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The little book with BIG resources!

The Inside Scoop on ACT Testing!

When do students typically take the ACT test?

Juniors typically take the tests in the Spring (April, May, June) of their Junior year and may try a 2nd or 3rd time in the fall of their Senior year (Sept and Oct). Those are the most popular test dates. Students normally start applying for colleges in the fall of their Senior year.

What is the highest math level tested on the ACT?

The ACT tests up trigonometry.

If my child takes the test too early, will they score lower on the math portion because they have not learned the concepts yet?

The concern by parents of testing too early before math concepts are learned is valid. For those students, the test can be taken in June after their Junior year and then again in the fall. But then they only get 2 chances, where many people like to leave themselves 3 opportunities to take the test.

Is there a penalty for wrong answers on the ACT?

No.

Are all ACT test scores sent to schools?

No. There is a “Score Choice” option. Students can choose which schools will receive their scores and which scores the schools will see.

When is the best time to register for the ACT test?

The best time to register is at least four weeks before the test at www.ACT.org.

Does tutoring help increase test scores?

With College Nannies and Tutors one-on-on ACT Test Prep Services, which focus on both content and test-taking skills, we have seen an average of a 3-5 point increase on ACT scores for our students. Ninety-five percent of the students who have worked with a College Tutor have improved their score.

College Nannies & Tutors – Kansas City

Nanny & Tutor Placement Experts & Hourly Childcare

www.collegenannies.com/overlandpark

www.collegetutors.com/overlandpark


Keeping Learning Alive this Summer!

Happy Summer KC Families!

You can take advantage of learning opportunities each and every day this summer. Summer learning doesn’t have to involve textbooks. In fact, it is well researched that hands-on or experiential learning helps move concepts from the abstract to the concrete.

Summer is the perfect time to solidify learning by helping children make connections between what they have learned in the classroom and real-world examples. Students might have learned the basic physics principles behind how airplanes fly, but why not put together a wooden airplane to demonstrate the concept?

Trip to the park? Bring a field guide, and have fun identifying different tree types. Collect fallen leaves and bark and talk about similarities and differences. Trip to the beach? During snack time, talk about how waves are formed. Looking for something to do on a rainy day? Museums commonly have free days or times each week. Visit local museums several times in the summer to build upon the previous visit and deepen learning.

These examples illustrate the point that summer learning at home does not have to involve a lesson plan. It does involve, planning, however, but the good news is that there are a multitude of educational websites designed to give you ideas, activities, and information. Parents and caregivers can spend 30 minutes at the beginning of the week printing off something fun and unique for the week ahead.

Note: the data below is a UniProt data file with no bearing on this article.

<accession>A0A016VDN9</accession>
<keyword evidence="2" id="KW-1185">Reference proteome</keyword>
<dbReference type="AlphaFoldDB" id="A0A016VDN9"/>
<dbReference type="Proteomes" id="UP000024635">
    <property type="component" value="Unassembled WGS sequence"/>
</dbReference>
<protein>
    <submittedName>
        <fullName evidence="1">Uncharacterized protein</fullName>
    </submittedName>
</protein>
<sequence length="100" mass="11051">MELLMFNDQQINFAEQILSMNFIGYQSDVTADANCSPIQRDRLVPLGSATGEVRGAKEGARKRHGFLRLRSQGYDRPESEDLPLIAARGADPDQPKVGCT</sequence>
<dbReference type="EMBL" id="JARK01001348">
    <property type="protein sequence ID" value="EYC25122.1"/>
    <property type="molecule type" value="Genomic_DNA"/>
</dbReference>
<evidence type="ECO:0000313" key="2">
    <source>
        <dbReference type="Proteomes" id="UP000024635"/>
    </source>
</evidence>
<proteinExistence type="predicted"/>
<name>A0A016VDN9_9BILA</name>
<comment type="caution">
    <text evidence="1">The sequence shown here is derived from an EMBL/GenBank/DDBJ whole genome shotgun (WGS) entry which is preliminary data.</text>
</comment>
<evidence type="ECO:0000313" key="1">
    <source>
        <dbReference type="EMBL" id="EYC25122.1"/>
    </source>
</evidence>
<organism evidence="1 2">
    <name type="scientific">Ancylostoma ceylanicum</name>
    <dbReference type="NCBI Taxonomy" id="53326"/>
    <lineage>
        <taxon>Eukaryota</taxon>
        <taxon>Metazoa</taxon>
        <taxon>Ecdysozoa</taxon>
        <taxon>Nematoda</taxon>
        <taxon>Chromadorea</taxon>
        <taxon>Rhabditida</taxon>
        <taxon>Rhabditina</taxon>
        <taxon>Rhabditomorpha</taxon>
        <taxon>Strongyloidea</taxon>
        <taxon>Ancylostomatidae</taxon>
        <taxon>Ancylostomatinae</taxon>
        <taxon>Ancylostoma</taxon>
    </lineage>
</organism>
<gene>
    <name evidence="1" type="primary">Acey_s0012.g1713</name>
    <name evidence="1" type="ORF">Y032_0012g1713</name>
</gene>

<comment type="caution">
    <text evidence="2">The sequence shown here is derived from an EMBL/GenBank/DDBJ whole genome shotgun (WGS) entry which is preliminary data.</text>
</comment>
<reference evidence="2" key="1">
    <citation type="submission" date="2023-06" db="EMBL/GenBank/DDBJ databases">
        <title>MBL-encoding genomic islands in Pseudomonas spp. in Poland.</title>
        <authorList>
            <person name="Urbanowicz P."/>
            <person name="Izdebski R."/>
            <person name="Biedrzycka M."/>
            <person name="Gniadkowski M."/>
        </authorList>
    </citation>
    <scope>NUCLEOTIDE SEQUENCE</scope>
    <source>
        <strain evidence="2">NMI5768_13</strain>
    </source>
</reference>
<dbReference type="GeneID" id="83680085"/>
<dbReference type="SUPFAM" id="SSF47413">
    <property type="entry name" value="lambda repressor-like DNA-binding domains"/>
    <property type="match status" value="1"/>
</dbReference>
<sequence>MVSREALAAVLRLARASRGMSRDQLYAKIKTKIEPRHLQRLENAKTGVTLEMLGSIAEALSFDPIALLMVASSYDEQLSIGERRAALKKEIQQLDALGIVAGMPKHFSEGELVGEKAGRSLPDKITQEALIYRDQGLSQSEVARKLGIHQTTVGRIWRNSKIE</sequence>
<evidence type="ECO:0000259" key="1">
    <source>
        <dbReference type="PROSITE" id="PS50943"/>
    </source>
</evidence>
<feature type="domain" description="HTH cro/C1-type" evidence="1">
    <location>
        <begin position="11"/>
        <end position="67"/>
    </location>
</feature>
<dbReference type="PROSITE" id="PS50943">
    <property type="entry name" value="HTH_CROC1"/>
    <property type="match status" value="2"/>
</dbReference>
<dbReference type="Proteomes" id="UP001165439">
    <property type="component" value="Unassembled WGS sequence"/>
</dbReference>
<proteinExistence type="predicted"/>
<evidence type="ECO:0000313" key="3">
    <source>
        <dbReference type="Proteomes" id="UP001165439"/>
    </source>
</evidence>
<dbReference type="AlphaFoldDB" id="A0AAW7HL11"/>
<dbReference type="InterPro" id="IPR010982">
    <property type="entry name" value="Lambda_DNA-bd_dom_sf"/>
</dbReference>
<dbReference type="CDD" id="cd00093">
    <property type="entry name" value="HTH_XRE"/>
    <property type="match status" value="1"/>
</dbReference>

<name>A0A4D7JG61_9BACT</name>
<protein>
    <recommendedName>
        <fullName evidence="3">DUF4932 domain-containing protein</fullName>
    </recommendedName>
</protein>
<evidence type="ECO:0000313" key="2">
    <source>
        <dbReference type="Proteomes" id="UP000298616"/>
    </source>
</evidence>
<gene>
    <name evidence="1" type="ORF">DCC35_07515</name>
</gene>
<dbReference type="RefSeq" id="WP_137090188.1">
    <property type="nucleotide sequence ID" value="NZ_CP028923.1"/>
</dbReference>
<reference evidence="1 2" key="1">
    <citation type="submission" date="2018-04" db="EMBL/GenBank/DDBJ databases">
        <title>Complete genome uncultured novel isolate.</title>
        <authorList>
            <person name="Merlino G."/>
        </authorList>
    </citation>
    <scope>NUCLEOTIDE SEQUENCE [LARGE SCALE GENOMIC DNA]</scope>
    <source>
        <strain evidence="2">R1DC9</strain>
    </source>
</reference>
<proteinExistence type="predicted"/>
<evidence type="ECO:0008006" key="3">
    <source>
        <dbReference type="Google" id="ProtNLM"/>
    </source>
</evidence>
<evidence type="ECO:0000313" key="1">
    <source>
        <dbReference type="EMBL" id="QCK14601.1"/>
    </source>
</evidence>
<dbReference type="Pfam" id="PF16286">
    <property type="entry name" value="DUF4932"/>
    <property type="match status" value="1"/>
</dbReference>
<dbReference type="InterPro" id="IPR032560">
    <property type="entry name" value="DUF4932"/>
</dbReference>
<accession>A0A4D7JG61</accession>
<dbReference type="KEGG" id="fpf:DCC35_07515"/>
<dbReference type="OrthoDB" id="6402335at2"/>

Here are a few of College Nannies & Tutors’ favorite summer learning practices:

Read 20 minutes per day. Why discontinue something that students are required to do each day during the school year? Help children appreciate reading as a lifelong activity. This also a great way to incorporate some much-needed down time into an active summer day.
Get outside and explore. Air, water, grass, or city park, teach children to ask questions about their environment and seek answers.
Learn by doing. Baking, gardening, arts and crafts, constructing – children are wired for hands-on learning. This is the easiest mode of learning and the most fun for everyone!
Teach by example. Don’t expect students to sit still for a carefully crafted lesson in the summer while you watch hands-off. Engage in activities and learning opportunities with them, showing your interest and leading them in exploration.
Make connections to the classroom. Visit local historical sites to help your child visualize the history lessons learned in the classroom. Ask your children for their math expertise: counting change, measuring for your small home improvement project, or estimating how long a car trip will take.
Parents, caregivers, and tutors have a responsibility year-round, but especially in summer, to take an active role in educating children. A summer of learning will translate into a lifetime desire to learn! What a great gift to give our children! Are you ready to take the Summer Learning Challenge?

College Nannies & Tutors – Kansas City

Nanny & Tutor Placement Experts & Hourly Childcare

www.collegenannies.com/overlandpark

www.collegetutors.com/overlandpark


Early Exposure to Music Increase’s Children’s Brain Development

Research shows that music helps build children’s self-confidence, enhances complex reasoning and focuses listening skills. Early music instruction produces cognitive benefits in the area of spatial-temporal reasoning.

Studies have shown that young children who have developed rhythm skills perform better academically in their early school years. Children who take music lessons have better verbal memory skills than others and may find it easier to learn in school.

Children seem to be naturally drawn to music right from the start. Fostering this inborn love of music can begin as early as infancy. Parental involvement is an important factor in early music training and can greatly improve the experience.

Early childhood music programs such as Kindermusik focus on fostering a love of music, rhythm, and self-expression. Early musical experiences can help children develop their singing voice, build steady beat competency, develop listening skills, and give expression to their feelings. These valuable skills will benefit children when they begin formal music lessons.